Refinance- A new loan with new term, interest rates and monthly payments- completely replaces your current mortgage Repayment Plan- An agreement between you and your mortgage company that lets you pay the past due amount on your mortgage payments over a specified time period in order to bring your mortgage up to date. Forbearance- An offer by your mortgage company to temporarily suspend or reduce your monthly mortgage payments for a specified period of time. Modification- an agreement between you and your mortgage company to change the original terms of your mortgage-such as payment amount, length of loan, etc. Short Sale- the sale of a home for less than the balance remaining on your mortgage. Deed-for-Lease- A new program that allows you to temporarily lease your home. You first transfer the ownership of your home to the mortgage company (called a Deed-in- Lieu), in exchange for release from your mortgage loan payment. You can rent the property back at an affordable rate-and remain as a tenant. Definitions
Definitions Cont. Deed- in-Lieu Foreclosure (DIL)- the ownership is transferred from homeowner to the mortgage company in exchange for a release from your mortgage loan and payments. Partial Claim- Your lender may be able to work with you to obtain an interest –free loan from HUD to bring your mortgage current, if you qualify. Contact HUD- Contact the Department of Housing & Urban Development (HUD) to learn more about the federal programs that may help Postpone payments- Senior citizens and disabled persons facing foreclosure may be eligible to postpone property tax payments or special assessments. Contact your local County Assessors office for more information. Pre Foreclosure Sale- You may be able to sell off your property and pay off your mortgage loan to avoid foreclosure and damage to your credit. (see short sale deification)
Foreclosure Prevention Tips 1) Contact Your Loan Servicer Immediately 2) If Feasible, refinance your loan 3) Call the 24 hour Free Counseling Hotline 1-888-995- HOPE or any other HUD certified counselor 4) Get in touch with city, state, and/or county government agencies 5) Make creditors aware of your situation 6) Create a Budget 7) Find Creative Ways to Save 7) Re-Read your Mortgage Agreement 9) Seek Legal Counsel 10) Make and Appointment to see your Pastor, Spiritual leader, etc. ( if applicable)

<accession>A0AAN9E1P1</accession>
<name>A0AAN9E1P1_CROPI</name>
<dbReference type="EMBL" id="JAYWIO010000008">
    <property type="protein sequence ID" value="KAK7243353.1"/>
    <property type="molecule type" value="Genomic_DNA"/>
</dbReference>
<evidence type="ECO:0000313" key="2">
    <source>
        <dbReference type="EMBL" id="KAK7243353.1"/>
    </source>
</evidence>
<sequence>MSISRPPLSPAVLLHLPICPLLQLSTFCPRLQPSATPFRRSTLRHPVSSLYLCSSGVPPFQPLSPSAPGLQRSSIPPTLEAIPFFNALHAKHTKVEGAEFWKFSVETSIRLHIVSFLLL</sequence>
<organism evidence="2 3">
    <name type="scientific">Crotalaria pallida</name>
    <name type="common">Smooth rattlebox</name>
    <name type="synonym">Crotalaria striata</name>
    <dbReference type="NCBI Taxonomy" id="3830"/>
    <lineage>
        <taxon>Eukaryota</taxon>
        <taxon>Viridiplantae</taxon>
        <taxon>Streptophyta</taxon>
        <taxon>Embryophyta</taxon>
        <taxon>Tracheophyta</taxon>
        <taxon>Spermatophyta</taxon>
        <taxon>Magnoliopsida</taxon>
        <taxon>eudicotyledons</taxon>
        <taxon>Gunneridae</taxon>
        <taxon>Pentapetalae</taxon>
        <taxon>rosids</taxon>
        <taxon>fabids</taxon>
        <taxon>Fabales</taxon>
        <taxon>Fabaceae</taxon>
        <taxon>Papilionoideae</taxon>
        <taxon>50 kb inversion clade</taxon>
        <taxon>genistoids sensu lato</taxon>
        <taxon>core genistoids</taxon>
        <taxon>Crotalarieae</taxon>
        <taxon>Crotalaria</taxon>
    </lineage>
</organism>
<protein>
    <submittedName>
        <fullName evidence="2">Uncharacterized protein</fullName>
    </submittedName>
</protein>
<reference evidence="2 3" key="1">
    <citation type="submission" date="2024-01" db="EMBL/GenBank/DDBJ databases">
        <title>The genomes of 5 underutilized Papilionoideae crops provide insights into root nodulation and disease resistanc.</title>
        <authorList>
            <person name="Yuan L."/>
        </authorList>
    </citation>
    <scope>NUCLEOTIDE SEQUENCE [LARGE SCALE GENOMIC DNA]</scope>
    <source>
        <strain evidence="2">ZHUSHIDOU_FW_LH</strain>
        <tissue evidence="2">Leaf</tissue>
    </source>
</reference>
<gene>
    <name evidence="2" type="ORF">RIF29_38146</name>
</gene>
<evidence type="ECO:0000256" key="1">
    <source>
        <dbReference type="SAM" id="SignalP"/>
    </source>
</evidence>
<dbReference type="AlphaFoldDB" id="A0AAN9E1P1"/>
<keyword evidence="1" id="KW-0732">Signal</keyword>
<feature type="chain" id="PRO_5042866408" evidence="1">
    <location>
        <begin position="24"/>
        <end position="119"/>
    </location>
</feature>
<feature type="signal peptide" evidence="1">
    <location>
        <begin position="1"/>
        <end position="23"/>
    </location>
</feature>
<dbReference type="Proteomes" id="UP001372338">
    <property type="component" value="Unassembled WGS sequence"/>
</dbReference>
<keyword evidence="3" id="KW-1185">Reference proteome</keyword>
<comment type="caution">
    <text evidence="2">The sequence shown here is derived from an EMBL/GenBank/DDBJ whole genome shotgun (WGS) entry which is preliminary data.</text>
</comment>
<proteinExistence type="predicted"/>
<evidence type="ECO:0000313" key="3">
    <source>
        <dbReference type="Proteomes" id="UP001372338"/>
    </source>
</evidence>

Foreclosure Recovery Tips E stablish a Budget: And stick to it! Be realistic on what you can afford; try to set at least a small amount aside each month for an emergency fund. An emergency fund should have enough in it to cover at least 6 months of monthly bills and living expenses. Proper planning is critical for survival and rebuilding your life after foreclosure. G et a copy of your credit report: You can visit annualcreditreport.com to receive a free copy of your credit report from 3 major bureaus. It is not uncommon for credit reports to differ between bureaus or to contain errors. Look them over and be sure errors are corrected. R estore your Credit: A credit restoration (or credit repair) kit can be purchased at most office supply stores. They contain step by step instructions and sample letters to credit bureaus and creditors. This is a long process and should be started immediately. R ebuild your Credit: If you still have active credit cards, use them and pay them off each month. Otherwise, establish a credit card account; you may have to get a secured account, but that's a start. Use it and pay it off, on time, every month. After about 6 months, apply for store credit or a car loan. Keep balances very low, make timely payments. E ducate yourself on Alternate Financing: It will take some time before you will be able to get a traditional mortgage or other financing. Learn all you can by researching financing alternatives for credit challenged people. The next home you purchase could be with a land contract or lease option. Find out how each works, tax advantages and payment terms to see if it fits your current financial situation.
WHERE TO FIND HELP KnowYourOptions.com – is an online resource, created by Fannie Mae to help homeowners learn about their options to avoid foreclosure and how to get the help they need TheHomeLoanLearningCenter.com – provides step-by- step information on how to become financially literate Homeownership Preservation Foundation – is an independent nonprofit that provides HUD-approved counselors dedicated to helping homeowners HOPE NOW – is an alliance between HUD approved mortgage market participants that provides free foreclosure prevention assistance National Foundation for Credit Counseling – provides high- quality financial education and counseling services NeighborWorks America – offers resources fore foreclosure prevention professionals HUD: Guide to avoiding Foreclosure- offers information that can help when facing foreclosure National Consumer Law Center- provides steps that advocates can take to help prevent foreclosure